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Ulceration of the Pharynx.

Synonym.—Ulcerated Sore Throat.

Definition.—An indolent ulceration of the mucous membrane and deeper tissues of the pharynx.

Etiology.—This form of ulcerated sore throat occurs most frequently in persons of depraved constitutions, who are exposed to septic influences. It is secondary in syphilis and tuberculosis, both of which have been described under their respective diseases.

Follicular ulceration of the pharynx, as the name suggests, is a superficial ulceration of the follicles on the posterior walls of the pharynx, and appears as small, raised, yellowish sores.

Symptoms.—There is usually slight fever, loss of appetite, a coated tongue, bad breath, and painful deglutition. On inspection. we see small ulcerated patches on an inflamed base; quite often the neighboring tissue, the tonsils, are involved. The secretions are more or less arrested and the patient may feel quite sick, with great prostration, more so than the throat symptoms would warrant. This is nearly always associated with catarrhal pharyngitis.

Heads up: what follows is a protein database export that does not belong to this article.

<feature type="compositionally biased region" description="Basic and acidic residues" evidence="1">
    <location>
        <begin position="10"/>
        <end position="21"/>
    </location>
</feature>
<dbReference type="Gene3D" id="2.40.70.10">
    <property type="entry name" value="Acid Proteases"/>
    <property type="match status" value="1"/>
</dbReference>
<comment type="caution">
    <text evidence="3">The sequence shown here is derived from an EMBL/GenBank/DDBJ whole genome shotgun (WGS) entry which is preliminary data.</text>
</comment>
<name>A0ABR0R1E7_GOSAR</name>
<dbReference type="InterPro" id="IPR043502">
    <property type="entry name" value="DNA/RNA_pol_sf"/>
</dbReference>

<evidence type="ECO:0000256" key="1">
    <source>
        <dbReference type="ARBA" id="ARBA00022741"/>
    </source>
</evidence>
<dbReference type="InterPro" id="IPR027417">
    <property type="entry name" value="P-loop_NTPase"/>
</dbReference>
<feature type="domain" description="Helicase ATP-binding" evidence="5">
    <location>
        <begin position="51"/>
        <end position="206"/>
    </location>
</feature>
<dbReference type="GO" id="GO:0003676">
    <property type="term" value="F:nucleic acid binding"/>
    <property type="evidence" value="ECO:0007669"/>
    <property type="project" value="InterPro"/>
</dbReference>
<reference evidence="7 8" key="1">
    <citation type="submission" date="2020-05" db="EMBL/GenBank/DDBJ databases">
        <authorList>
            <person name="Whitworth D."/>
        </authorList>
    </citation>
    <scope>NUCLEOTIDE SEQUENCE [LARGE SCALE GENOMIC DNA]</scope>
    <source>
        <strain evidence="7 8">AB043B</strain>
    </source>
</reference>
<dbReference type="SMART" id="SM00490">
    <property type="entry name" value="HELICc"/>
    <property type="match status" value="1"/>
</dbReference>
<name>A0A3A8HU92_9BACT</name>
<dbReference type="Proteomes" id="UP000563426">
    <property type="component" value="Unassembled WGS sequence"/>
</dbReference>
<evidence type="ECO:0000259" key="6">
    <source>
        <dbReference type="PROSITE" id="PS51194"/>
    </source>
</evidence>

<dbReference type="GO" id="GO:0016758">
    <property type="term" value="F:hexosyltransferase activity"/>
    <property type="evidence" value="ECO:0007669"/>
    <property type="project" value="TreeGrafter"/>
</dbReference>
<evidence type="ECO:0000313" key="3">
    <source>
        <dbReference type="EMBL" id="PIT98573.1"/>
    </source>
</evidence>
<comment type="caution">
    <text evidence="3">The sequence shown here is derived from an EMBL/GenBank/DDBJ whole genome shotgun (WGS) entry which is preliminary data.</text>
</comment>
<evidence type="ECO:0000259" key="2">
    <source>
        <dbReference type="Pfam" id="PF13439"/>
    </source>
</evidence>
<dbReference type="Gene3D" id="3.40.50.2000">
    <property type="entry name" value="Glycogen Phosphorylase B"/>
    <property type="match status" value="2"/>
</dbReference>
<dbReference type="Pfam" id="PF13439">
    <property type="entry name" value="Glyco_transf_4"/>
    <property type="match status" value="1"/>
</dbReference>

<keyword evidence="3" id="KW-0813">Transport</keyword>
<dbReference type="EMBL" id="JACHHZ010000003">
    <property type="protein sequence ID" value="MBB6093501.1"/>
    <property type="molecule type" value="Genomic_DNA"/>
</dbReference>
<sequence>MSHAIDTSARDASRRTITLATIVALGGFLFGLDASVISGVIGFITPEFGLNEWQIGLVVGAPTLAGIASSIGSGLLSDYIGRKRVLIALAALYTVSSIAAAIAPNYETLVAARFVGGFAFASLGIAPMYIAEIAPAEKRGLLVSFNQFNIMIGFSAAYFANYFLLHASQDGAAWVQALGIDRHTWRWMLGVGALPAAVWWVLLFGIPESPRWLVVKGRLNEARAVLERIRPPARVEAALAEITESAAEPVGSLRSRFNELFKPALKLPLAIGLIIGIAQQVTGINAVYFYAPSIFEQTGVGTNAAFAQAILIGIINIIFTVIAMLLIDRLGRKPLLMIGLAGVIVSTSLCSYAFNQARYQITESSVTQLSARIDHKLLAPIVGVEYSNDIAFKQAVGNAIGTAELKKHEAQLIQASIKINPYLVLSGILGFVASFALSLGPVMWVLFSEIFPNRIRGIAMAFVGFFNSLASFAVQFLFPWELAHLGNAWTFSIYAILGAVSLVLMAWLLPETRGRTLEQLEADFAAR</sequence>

Diagnosis.—There is scarcely any difficulty in recognising the disease. The small, elevated, superficial ulcer tells the story.

Prognosis.—This is always favorable.

Treatment.—The treatment is specific, and the cure completed in a few days:

Aconite 5 drops.
Phytolacca 15 drops.
Water 4 ounces. M.
Sig. Teaspoonful every hour with a gargle of potassium chlorate and hydrastin.

Where there is smarting and burning in the throat.

Rhus Tox 10 drops.
Water 4 ouncs. M.
Sig. Teaspoonful every hour.

A spray of a five per cent solution of pyrozone is very good in many of these cases.


The Eclectic Practice of Medicine, 1907, was written by Rolla L. Thomas, M. S., M. D.



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